You will be able to check-in in the latter part on July 5. The evening will be free to rest from your travels and/or enjoy your first evening with friends in New Orleans. We begin the dance week Sunday morning with breakfast followed by Registration, Director's notes, and Introductions. There will be a class on this day with Sylvie and Bruno Gorier to prepare for the musette evening at The Napoleon House Cafe'. At the Cafe' they will illustrate the styles of Musette dance which will be taught over the week.
The Streetcar Party will follow this class. There will be time to dress and prepare for our excursion. Our streetcar (a New Orleans' "trolley") will wind down the curve of the crescent following the bend of the river along historic St. Charles Avenue. Along the way we will have refreshments and lite food. You will see beautiful homes and gardens of the Upper and Lower Garden District leading to the Downtown American City and the French Quarter. We will disembark for a time to meander in the French Quarter or take an optional Riverboat Cruise with shady cool river breezes or air-conditioned glassed interior accommodations. A Jazz Band will play for a period dance.
The Napoleon House will open it's doors to us for a rare opportunity to have this historic space all to ourselves. Richard was amazed that I was able to pull off this coup! We will complete the illusion by wearing musette clothing.(description following registration) There will be "pass around" food so no one will have to wait in lines and to keep floor space free for dancing. There will be an open bar. Their food is notable and I am assured all will be satiated. Vegetarians have been considered in the planning of the food.
We will have time before returning to campus to have coffee & beignets at Cafe' Du Monde. Those who don't drink coffee may choose to have a child's coffee, hot chocolate, milk or juice. Some may prefer to meander and sit on the Moon Walk and watch the river traffic before we return to campus. The evening as well as the early misty morning are an espeically magical time in the French Quarter.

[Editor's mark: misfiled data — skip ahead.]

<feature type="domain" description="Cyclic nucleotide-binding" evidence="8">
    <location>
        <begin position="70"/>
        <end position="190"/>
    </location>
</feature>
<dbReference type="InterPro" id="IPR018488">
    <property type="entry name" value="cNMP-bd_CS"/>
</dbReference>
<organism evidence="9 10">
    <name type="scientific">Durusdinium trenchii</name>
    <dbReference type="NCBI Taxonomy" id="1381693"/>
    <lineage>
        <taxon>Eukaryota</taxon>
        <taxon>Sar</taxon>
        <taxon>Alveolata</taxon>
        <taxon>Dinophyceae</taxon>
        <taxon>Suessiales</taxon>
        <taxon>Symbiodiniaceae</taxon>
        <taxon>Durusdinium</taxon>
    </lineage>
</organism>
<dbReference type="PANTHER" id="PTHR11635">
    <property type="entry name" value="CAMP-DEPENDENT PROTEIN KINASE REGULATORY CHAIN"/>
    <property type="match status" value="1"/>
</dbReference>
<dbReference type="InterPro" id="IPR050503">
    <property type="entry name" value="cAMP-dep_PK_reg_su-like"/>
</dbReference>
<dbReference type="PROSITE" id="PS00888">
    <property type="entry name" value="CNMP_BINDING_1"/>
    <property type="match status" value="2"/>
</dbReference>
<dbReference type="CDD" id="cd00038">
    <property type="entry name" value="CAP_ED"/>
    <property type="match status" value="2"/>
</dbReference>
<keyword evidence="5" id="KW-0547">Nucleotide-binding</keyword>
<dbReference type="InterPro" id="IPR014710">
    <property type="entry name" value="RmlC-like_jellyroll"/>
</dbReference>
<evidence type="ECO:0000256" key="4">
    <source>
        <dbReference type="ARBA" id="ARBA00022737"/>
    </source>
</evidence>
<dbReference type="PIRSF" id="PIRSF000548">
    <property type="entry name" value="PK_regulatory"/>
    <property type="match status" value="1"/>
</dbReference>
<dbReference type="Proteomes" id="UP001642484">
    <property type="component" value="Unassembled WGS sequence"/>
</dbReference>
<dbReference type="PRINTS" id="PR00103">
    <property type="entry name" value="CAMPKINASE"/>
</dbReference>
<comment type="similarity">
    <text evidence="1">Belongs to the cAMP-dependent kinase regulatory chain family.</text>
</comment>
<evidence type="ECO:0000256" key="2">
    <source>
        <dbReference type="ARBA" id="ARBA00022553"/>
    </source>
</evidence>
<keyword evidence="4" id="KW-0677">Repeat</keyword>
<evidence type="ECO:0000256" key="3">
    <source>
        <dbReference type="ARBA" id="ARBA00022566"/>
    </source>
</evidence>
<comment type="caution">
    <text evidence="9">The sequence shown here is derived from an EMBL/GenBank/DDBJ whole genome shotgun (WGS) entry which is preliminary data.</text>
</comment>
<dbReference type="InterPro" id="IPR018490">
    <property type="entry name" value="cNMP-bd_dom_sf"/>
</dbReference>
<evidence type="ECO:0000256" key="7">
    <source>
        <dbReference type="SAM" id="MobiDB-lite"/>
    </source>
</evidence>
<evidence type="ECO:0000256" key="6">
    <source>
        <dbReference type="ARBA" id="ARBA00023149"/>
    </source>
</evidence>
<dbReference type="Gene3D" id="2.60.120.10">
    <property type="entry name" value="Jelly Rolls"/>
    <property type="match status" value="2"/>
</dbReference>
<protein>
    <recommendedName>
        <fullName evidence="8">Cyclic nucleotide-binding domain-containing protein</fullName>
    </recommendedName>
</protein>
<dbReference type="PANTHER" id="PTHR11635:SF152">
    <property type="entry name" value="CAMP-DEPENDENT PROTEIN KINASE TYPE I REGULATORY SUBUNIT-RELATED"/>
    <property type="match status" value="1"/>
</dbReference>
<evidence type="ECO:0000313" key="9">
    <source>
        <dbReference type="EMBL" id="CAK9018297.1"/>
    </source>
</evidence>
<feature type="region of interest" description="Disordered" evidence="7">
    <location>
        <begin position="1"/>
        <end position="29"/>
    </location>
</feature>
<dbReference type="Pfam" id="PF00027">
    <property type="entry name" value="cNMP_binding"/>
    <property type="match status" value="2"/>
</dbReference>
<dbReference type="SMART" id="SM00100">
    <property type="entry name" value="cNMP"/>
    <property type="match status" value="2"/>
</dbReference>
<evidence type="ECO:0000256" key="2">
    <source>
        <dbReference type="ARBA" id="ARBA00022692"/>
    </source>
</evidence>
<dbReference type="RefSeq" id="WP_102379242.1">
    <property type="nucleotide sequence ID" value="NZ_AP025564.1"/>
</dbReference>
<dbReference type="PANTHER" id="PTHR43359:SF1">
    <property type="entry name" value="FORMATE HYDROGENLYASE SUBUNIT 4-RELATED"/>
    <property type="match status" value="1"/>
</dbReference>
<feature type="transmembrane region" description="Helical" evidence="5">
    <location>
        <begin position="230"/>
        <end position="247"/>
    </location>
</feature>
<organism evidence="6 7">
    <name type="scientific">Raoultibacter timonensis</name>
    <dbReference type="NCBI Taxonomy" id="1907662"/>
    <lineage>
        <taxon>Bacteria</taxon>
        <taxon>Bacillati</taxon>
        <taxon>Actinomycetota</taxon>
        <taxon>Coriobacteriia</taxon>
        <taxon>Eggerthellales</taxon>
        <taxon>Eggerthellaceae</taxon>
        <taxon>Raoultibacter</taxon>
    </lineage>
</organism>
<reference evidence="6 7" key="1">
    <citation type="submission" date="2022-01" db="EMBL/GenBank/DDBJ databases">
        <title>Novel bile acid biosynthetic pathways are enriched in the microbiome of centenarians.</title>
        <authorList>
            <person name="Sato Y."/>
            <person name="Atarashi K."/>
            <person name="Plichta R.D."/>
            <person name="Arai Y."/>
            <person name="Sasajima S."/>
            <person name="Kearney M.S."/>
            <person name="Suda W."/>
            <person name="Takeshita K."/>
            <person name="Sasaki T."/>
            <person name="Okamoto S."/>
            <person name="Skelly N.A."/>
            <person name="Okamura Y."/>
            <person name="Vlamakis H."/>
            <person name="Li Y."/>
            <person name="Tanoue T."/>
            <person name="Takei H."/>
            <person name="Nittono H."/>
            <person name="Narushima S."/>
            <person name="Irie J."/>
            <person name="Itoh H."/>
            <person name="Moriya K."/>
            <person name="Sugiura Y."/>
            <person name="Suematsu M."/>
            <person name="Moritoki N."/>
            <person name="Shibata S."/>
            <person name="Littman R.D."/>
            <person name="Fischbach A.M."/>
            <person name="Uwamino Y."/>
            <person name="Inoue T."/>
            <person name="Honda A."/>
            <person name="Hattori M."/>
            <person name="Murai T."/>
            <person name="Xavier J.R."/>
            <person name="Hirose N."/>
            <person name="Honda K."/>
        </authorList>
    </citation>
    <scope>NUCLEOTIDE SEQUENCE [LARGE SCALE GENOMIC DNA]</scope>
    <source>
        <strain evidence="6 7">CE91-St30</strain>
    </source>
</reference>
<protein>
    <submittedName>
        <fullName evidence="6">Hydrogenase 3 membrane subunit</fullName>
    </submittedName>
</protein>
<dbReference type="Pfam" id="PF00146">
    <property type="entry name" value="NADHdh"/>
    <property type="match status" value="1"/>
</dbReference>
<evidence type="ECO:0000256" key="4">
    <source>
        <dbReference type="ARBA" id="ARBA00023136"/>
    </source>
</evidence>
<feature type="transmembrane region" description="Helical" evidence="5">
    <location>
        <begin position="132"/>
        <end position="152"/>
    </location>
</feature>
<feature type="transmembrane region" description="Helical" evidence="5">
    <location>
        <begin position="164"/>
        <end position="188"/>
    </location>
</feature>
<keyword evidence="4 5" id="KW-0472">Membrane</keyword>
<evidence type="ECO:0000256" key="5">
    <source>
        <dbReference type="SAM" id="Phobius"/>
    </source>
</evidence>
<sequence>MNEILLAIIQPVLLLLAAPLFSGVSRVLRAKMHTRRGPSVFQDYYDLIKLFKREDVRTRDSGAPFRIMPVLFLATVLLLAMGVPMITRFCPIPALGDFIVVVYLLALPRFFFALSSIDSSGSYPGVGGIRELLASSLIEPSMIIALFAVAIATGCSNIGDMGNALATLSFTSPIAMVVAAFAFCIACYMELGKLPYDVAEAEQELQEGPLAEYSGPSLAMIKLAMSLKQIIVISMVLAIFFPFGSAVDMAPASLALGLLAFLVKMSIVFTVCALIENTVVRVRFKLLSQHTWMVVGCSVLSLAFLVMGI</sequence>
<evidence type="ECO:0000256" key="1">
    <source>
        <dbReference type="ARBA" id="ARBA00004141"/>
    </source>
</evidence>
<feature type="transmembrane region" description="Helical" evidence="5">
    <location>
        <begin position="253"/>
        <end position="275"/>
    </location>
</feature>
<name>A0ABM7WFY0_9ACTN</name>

Gallier Hall is a National Historical Landmark. Architect James Gallier, Sr. and builder Robert Seaton designed and constructed this landmark in 1845. On May 10th, 1853 it was dedicated and city government moved there from Cabildo where it remained until 1957. Thus for decades, this noble structure served New Orleans and here transpired some of the most memorable events which have been permanently engraved in the city's history. Known as one of the finest examples of Greek Revival architecture in the United States, the building is modeled after the Erectheum in Athens, Greece. The portico of the Gallier Hall is supported by ten lonic columns and two pilasters. The symbolic figures carved Alto Relievo, and the pediment are those of the Liberty attended by Justice and Industry.
This 100th. Anniversary Evening will feature a grand building with 2 large Ballrooms and the Mayor's Parlor with the music of The New Leviathan Oriental Fox-Trot Orchestra. The director has arranged that all music for this first hour will be absolutely pre-dating 1903. We will be immersed in the period when the 100th. Anniversary was celebrated. There will be ballcards for this part of the evening. The latter part of the evening will thrust us into the magical time that followed as only The New Leviathan Oriental Fox-Trot Orchestra can cast it's spell around us. There will be refreshments and lite food at intermission.
The evening will begin with a tour in period attire of the exhibit of Jefferson's America/Napoleon's France. This is the largest exhibit that the New Orleans Museum of Art has ever mounted. We will stroll through the new Sculpture Garden to The Botanical Garden's Pavilion of The Two Sisters for our 1803 Empire Ball. We will have access to the entire garden and at intermission we will be treated to the antique "Flying Horses" Carousel. At intermission we will have refreshments and lite food.
Costume de Rigeur After registration you will receive a description of suggestions for period attire and because this event will be filmed all who dance at the Ball must be in period attire. Men usually wear tails for all later periods. This ball will require that men wear a poet's shirt, a brocade vest, breeches, and white knee stockings with black shoes with a buckle to simulate the look. Of course you may choose to create a jacket other than black in color or military style. Ladies will wear an Empire style dress, with the waist line under the bust. The dress can look Greek or Roman as common in the period. There will be classes which are more athletic in the Empire style and those who take these classes will dance for a short period as an exhibition. Others may choose to stroll the gardens, have refreshments and view from an area set aside. During the other times of the ball the dances will be of the less athletic type. The classes for the week will offer both styles so as to be prepared for the entire evening of dance.
The evening begins with a ride down the River Road to the home of the first Mayor of the American city of New Orleans, Destrehan Plantation. His signature was on the original purchase document which will be exhibited here in New Orleans. We will begin with a tour of the home. The Ball will follow in the large ballroom in the discreetly air-conditioned Historic "Mule Barn" on the grounds just behind the home. The lot my house is on is the same size as this ballroom, yet it is still a very personal, charming space. We will certainly have ample room for the antebellum period gowns. The wooden floor will allow for effortless dancing. There will be refreshments and lite food perfect for the summer and wearing formal clothes and corsets.